Co-Founder and Clinical Director
MFT, RDT/BCT, (MFT #28789)
510.595.5500, Extension 11
Co-Founder and Supervisor
Armand Volkas is a psychotherapist and Registered Drama Therapist in private practice and Clinical Director of the Living Arts Counseling Center in Oakland, California, where he directs a training program for students, interns and therapists who want to integrate drama therapy into their practice. Drama Therapy uses acting improvisation and Psychodrama as therapeutic tools. He is a Board Certified Trainer in this discipline with The National Association for Drama Therapy. In addition, Armand is Associate Professor in the Counseling Psychology Program at California Institute of Integral Studies and Adjunct Professor at John F. Kennedy University. He has developed innovative programs using drama therapy and expressive arts therapies for social change, intercultural conflict resolution, reconciliation and intercultural communication.
Armand Volkas directs Healing the Wounds of History, a therapeutic approach in which theatre techniques are used to work with groups of participants from two cultures with a common legacy of violent conflict and historical trauma. Healing the Wounds of History has received international recognition for its work in bringing groups in conflict together: Germans and Jews; Palestinians and Israelis; Japanese, Chinese and Koreans; Armenians and Turks; African-Americans and European-Americans, to name a few. He is also Artistic Director of The Living Arts Playback Theatre Ensemble. Playback Theatre transforms personal stories told by audience members into theatre pieces on the spot using movement, ritual, music and spoken improvisation. Sometimes a story becomes myth, sometimes a realistic enactment: some stories are tragic; others are funny or illuminating. The ensemble is in now in its 20th year of existence. At the heart of Armand’s work is a profound respect for the power of personal story to build bridges between people and cultures.
I use my skills as a drama therapist to explore things creatively. I am a licensed Psychotherapist so I also do verbal therapy, but I prefer a more experiential approach. In my experience, when clients work creatively through drama or other arts modalities they begin to let go of intellectualizing and allow themselves to experience things on a more visceral level. Because of this, therapy often moves more quickly, and clients are able to see positive results sooner than if they had remained in a more verbal realm.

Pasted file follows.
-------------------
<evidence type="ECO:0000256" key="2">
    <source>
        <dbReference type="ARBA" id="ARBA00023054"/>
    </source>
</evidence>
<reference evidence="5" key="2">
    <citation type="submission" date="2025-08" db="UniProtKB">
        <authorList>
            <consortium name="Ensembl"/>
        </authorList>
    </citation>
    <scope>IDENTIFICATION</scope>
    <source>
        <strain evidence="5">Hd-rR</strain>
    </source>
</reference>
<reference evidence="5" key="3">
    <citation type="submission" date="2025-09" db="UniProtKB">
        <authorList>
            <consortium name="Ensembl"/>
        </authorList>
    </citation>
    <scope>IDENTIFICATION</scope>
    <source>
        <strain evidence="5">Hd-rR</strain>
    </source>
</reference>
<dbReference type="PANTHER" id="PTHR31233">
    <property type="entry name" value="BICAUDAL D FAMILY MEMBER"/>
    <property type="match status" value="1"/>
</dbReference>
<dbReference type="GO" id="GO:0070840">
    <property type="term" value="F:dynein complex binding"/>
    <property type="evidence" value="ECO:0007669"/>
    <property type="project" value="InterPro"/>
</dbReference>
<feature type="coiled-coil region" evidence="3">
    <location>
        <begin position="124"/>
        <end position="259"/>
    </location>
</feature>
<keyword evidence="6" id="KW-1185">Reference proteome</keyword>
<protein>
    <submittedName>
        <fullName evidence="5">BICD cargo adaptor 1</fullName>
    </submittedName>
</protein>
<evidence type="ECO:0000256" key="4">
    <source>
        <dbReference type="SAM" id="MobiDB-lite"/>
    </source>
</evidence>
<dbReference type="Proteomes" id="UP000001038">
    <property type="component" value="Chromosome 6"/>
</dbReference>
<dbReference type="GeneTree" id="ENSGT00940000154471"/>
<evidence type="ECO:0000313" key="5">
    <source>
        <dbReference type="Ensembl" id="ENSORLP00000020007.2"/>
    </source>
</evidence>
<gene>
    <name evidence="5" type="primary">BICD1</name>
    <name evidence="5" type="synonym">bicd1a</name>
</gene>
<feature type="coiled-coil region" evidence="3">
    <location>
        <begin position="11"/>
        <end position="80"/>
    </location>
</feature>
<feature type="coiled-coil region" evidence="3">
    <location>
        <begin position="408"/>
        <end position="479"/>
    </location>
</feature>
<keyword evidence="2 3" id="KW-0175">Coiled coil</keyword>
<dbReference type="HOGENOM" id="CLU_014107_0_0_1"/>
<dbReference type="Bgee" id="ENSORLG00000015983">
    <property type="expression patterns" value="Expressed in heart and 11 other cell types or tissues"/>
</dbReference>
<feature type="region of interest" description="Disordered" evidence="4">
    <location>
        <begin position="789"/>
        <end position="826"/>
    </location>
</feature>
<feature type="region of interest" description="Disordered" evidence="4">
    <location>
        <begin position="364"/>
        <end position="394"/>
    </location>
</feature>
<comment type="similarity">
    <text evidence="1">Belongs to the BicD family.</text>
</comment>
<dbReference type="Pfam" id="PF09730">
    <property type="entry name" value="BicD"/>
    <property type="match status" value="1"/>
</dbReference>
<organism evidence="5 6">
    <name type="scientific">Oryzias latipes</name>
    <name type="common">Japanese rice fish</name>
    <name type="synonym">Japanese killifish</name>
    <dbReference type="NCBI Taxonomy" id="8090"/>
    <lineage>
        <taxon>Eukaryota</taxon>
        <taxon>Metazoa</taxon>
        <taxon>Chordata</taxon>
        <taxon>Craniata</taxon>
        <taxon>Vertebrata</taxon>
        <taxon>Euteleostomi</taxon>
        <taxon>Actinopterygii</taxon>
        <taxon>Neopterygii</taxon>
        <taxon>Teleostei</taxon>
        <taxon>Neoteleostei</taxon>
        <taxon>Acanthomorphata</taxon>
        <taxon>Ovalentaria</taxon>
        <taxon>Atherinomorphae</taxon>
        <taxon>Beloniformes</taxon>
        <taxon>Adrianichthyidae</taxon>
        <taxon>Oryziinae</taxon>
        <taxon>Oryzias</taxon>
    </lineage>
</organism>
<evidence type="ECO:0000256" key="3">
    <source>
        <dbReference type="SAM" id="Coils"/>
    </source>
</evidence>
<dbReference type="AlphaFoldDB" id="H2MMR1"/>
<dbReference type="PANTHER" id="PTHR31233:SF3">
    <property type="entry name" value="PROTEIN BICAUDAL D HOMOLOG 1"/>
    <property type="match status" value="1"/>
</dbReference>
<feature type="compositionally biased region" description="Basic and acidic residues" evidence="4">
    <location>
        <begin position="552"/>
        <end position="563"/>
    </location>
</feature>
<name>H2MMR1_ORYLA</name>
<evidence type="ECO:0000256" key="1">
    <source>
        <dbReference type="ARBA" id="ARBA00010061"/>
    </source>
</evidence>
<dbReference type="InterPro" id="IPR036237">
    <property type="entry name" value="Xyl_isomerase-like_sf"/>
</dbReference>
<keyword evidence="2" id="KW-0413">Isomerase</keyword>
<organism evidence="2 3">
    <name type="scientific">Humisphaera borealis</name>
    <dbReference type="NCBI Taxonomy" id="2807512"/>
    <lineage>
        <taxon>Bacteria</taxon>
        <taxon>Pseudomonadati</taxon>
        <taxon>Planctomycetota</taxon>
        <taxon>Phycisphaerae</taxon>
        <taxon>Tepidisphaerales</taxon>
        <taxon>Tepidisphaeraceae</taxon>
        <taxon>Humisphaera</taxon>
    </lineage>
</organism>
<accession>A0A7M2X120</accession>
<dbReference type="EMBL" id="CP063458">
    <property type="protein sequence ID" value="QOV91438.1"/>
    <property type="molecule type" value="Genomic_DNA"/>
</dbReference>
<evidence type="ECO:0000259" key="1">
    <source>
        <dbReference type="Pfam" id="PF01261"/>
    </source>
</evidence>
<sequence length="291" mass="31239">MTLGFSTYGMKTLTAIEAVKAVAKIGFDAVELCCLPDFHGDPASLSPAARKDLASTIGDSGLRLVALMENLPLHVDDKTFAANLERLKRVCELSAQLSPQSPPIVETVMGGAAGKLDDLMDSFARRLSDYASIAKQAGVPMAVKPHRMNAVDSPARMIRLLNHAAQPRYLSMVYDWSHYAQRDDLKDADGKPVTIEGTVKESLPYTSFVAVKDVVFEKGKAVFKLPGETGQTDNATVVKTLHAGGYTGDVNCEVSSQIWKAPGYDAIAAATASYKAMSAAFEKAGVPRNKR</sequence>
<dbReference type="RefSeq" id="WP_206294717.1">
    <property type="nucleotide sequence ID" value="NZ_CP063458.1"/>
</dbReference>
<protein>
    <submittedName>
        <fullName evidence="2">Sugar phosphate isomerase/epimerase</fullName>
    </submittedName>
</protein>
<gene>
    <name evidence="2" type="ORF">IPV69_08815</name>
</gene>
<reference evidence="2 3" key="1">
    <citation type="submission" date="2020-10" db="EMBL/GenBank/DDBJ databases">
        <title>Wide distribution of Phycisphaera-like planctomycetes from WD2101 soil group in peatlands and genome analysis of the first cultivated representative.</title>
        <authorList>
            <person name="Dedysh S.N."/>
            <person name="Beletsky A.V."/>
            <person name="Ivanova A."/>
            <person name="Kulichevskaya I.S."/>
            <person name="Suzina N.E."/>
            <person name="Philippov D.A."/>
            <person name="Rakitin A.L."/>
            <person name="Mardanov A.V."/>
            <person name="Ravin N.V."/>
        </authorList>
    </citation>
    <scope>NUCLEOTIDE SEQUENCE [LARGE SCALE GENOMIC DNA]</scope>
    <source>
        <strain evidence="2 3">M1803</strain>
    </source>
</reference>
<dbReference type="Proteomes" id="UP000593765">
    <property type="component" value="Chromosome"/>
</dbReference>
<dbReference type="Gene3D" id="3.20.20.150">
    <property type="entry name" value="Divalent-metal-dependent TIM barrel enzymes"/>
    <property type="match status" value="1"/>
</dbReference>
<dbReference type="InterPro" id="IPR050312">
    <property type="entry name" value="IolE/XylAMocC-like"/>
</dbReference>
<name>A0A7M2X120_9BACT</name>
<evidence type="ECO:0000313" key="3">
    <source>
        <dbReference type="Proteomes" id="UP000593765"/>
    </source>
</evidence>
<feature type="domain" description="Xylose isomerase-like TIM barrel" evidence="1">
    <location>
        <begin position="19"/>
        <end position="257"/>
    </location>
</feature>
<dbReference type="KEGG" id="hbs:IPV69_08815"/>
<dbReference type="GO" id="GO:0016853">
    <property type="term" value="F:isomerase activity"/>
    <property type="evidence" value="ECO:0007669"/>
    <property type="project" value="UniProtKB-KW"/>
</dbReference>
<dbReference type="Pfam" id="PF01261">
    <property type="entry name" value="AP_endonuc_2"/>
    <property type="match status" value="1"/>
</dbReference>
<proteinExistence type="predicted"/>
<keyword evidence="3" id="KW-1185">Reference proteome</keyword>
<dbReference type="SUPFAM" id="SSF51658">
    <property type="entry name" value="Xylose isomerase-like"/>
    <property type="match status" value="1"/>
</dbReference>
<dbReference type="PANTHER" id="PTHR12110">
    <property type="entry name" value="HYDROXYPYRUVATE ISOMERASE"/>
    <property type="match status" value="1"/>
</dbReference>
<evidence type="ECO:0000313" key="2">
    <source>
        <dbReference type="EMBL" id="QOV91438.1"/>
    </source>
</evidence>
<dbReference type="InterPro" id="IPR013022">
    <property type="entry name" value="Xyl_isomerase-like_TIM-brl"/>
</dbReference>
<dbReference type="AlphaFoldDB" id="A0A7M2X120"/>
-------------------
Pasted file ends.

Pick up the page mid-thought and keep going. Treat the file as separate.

In my 17 years of working as a therapist I have worked with many populations. My therapy clients range from individuals who are experiencing severe depression, anxiety and grief to those looking to enhance their life and wanting things to feel a bit more juicy. I work with couples on all relationship issues. I work with adolescents with and without their parents and families. I have a vast experience with treating addiction including eating disorders and sexual addiction. My clients range in gender, race, ethnicity, socio economics, sexual orientation, age and others.
I use various approaches in my work including psychodynamic, in which we explore early experiences and feelings that might define present behavior. Cognitive behavioral, where we work at changing thoughts and behavior in order to make positive changes. Narrative, where it is the exploration of the story we tell ourselves that defines our experience, and by rewriting that story, we can experience healing. Family systems, an exploration of family roles and expectations that inform our relationships, and Psychodrama, where we act out personal dramas that often lead to catharsis and healing.
Adults: Depression, anxiety, trauma, grief, substance abuse issues, eating disorders, body image struggles, relationship issues and others.
Couples: Communication, sexual issues, addiction, abuse, parenting issues and others.
Adolescents: Depression, anxiety, social phobia, ADHD, bipolar disorder, relationships, trauma, substance abuse issues, grief, eating disorders, self injury, behavioral issues, self esteem and others.
Families: Grief, substance abuse issues, parenting, trauma, divorce/remarriage, trust and others.